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Snakes in North America are common, but venomous snakes are far more consequential elsewhere in the world. In Africa and Asia, morbidity and mortality remain far higher than in the United States, where most exposures occur among snake handlers and very effective antivenom is readily available. Recognition of the local species, protection of children, and respect for the risk associated with handling a dangerous snake limit injury. If envenomation occurs, appropriate first aid and rapid assessment help avoid substantial iatrogenic morbidity and lead to essential medical care.

Incidence of Venomous Snakebites in the United States

There are 120 species of snakes native to North America, including approximately 30 venomous species and subspecies from two families, Viperidae and Elapidae (Table 121-1). Viperidae (subfamily Crotalinae) include the rattlesnakes (genera Crotalus and Sistrurus) along with the copperheads and water moccasins (genus Agkistrodon). The vast majority of venomous snakebites in the United States that occur annually are from Crotalinae, with about 55% of these being rattlesnake bites and the rest from copperheads and water moccasins. The other family of venomous snakes native to the United States is the Elapidae, which includes the coral snakes. Fewer than 5% of poisonous snakebites are from the coral snake.6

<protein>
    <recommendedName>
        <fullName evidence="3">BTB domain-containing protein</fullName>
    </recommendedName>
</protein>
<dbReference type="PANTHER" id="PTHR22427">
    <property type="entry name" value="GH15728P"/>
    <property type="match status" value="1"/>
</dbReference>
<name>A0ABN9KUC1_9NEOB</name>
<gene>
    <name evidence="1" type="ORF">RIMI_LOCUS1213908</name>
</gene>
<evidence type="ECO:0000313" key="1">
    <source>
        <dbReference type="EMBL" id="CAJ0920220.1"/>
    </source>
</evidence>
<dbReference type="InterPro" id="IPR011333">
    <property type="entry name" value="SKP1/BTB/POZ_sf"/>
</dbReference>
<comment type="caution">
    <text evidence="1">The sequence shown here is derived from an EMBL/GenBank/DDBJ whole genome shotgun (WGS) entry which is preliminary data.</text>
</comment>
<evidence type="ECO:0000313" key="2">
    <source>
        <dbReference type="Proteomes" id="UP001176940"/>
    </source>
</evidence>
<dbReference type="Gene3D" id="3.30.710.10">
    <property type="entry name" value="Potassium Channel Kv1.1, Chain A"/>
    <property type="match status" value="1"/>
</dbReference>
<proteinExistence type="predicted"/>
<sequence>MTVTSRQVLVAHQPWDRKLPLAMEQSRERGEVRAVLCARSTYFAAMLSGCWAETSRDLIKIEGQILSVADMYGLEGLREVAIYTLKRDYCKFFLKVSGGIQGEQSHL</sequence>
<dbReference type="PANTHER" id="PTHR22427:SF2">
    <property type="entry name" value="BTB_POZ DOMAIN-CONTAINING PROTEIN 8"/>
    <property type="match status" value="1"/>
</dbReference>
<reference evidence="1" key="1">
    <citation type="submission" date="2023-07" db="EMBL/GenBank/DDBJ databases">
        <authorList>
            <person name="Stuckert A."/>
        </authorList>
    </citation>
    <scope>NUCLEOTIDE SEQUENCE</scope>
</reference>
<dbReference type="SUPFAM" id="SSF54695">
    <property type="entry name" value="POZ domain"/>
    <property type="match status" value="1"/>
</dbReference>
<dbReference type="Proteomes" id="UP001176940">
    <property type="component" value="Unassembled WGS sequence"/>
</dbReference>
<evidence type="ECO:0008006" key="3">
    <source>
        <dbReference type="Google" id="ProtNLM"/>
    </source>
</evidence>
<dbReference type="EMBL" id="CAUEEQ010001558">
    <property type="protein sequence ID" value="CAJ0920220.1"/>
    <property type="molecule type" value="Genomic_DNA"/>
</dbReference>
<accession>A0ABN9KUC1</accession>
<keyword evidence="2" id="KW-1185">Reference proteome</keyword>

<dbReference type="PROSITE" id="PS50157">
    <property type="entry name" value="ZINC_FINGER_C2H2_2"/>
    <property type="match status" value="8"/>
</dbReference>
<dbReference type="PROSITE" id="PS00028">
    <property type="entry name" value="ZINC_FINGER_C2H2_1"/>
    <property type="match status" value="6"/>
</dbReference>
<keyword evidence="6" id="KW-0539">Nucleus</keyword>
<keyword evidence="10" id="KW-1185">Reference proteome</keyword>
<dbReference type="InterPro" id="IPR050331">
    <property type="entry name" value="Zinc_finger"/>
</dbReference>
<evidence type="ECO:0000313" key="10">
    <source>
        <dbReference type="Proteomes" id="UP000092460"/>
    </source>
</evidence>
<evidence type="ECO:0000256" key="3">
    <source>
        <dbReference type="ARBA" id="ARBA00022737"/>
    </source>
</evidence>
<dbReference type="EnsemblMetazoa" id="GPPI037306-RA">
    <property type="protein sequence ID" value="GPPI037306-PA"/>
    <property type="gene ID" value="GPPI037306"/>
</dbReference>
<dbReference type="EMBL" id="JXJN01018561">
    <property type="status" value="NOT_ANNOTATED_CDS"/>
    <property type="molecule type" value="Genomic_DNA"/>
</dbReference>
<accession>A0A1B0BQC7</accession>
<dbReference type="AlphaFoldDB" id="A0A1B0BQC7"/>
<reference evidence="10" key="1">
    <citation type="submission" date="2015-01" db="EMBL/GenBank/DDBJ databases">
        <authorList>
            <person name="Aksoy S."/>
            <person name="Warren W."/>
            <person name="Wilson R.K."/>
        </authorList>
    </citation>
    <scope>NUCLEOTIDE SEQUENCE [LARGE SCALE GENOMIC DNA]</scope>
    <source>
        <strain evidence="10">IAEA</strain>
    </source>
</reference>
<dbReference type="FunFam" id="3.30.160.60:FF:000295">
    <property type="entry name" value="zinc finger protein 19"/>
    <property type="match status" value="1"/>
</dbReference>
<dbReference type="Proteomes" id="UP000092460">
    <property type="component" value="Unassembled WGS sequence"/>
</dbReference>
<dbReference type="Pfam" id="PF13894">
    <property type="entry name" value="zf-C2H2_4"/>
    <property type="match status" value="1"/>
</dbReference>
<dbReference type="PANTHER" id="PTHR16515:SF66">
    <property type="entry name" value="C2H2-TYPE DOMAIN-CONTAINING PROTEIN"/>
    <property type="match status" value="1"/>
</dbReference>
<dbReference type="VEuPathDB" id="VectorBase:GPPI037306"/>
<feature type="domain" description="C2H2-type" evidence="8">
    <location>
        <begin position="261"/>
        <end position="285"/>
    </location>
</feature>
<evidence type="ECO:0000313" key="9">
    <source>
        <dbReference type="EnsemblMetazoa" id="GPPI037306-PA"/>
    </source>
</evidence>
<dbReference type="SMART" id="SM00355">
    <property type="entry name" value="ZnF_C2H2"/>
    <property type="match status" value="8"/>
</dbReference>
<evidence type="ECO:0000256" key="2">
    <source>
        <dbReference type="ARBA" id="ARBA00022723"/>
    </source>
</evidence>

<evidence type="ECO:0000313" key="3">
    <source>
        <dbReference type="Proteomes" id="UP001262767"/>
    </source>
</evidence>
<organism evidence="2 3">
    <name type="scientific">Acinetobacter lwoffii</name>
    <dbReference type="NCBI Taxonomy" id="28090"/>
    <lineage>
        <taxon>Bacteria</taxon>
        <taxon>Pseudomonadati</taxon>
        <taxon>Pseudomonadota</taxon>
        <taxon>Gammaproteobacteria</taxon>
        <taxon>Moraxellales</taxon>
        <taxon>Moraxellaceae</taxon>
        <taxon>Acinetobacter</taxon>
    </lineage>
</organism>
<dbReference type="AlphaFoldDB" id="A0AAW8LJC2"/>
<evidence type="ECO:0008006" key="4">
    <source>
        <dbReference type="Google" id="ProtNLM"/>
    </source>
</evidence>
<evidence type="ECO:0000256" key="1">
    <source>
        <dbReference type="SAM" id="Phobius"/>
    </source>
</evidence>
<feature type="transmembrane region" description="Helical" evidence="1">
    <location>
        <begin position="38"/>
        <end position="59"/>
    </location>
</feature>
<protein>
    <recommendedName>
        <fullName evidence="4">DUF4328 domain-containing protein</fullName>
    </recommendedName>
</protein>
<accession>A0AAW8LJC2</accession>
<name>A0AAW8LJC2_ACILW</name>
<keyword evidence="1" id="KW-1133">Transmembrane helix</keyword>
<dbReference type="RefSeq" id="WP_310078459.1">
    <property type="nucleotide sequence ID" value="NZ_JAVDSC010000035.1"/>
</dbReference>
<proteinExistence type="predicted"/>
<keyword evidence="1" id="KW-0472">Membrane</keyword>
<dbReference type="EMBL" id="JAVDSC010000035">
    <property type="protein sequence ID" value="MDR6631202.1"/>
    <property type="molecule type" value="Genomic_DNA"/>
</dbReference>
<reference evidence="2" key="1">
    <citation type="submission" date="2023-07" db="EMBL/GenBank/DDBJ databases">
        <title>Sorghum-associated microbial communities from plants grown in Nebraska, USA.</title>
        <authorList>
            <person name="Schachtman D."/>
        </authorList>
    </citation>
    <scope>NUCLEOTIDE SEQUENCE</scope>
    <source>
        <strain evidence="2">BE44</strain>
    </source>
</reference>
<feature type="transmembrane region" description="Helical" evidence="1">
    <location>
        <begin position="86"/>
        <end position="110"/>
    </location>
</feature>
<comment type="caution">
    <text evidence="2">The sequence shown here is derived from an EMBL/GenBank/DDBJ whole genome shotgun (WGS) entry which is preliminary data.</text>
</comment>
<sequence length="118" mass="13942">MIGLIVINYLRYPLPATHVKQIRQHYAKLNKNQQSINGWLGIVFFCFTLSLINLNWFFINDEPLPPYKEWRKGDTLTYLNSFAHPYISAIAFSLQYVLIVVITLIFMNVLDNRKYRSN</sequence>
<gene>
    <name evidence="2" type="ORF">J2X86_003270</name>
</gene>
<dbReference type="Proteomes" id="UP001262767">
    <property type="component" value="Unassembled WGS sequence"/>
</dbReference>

Table 121–1. Medically Important North American Snakes

Venomous snakes are found throughout the United States, except Maine, Alaska, and Hawaii. They are common in the Appalachian states, the South, and the West but are rare in New England and the northern states. There are approximately 6000 to 8000 venomous snakebites per year in the United States. Mortality from snakebite is considered to be quite rare in the United States, with estimates ranging from five to 15 deaths per year.25 Exact statistics are lacking, but mortality rates can be significantly higher in other countries. There may be as many as 27,000 rattlesnake bites and 100 fatalities per year in Mexico14 and thousands of deaths per year in some Southeast Asian and African countries.

Because snakes hibernate in the winter, most bites in the United States occur between May and October. Snakebites may occur at night, but the most common time for envenomation is from 2 ...

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